EU Directive - Risk Assessment
The directive reinforces the need for appropriate levels of training and equipment. A risk assessment must be carried out and where there is a risk of exposure, employers need to identify how exposure can be eliminated. Where exposure cannot be eliminated exposure should be prevented through:
- Providing sharps disposal equipment as close as possible to where sharps are being used
- Banning the practice of re-sheathing
- Implementing safe procedures for using and disposing of sharp medical instruments and contaminated waste
- Eliminating the unnecessary use of sharps
Employers should be aware of their legal duties under existing legislation and the new directive, which emphasise carrying out risk assessments on the prevention of sharps injuries. There should be a strategic level commitment to reducing sharps injuries.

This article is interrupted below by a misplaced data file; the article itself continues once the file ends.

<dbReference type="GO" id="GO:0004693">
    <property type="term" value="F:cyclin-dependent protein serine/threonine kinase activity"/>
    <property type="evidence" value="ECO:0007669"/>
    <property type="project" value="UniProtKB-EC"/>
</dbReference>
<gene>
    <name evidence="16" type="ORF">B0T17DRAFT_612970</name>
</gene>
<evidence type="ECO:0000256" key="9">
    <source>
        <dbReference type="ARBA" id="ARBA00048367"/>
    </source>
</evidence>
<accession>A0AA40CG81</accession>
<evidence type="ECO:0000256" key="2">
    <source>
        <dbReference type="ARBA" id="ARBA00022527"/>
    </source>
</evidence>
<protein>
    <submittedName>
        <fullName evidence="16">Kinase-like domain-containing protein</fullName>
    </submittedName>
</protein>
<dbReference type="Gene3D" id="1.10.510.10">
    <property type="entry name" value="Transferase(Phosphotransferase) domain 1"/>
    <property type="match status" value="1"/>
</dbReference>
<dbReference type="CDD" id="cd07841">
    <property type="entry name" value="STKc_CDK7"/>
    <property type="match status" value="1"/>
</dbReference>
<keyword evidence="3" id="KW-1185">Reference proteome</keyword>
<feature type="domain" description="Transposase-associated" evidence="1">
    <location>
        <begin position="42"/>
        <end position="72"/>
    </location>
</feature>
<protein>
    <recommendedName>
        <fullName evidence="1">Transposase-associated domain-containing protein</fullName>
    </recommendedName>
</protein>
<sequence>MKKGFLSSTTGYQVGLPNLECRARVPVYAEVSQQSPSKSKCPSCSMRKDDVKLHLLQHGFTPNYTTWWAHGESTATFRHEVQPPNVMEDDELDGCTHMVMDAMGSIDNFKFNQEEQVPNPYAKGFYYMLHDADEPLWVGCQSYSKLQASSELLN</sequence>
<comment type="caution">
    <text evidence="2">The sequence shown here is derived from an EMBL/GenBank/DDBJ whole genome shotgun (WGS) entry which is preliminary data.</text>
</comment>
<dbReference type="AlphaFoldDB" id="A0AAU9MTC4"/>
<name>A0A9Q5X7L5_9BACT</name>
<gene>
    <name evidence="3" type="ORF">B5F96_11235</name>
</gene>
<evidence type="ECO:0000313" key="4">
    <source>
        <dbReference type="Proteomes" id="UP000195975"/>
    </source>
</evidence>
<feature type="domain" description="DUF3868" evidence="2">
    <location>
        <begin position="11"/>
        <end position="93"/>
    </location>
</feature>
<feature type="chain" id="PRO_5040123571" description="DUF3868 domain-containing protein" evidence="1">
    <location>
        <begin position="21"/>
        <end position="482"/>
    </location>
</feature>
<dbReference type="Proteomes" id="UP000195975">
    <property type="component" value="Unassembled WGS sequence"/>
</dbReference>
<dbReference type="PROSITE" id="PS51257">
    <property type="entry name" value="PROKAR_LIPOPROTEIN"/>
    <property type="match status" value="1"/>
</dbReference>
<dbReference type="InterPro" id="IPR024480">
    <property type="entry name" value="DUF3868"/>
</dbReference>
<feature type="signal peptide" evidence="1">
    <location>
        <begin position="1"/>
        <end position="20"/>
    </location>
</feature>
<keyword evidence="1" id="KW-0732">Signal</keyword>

Health and safety law is criminal law, and health care organisations can be subject to enforcement action if they fail to comply with the legal requirements relating to the prevention of sharps injuries.
In 2010, a hospital trust was fined more than £20,000 after a health care worker contracted hepatitis C following a sharps injury. The trust was found guilty of breaching the Health and Safety at Work Act and the Control of Substances Hazardous to Health Regulations (HSE, 2010).
According to www.needlestickforum.net, 100,000 needle-stick injuries occur each year in the UK (Safer Needles Network. 2006).
Download a copy of the Council Directive 2010/32/EU or for further information you can also visit the Health and Safety Executive website.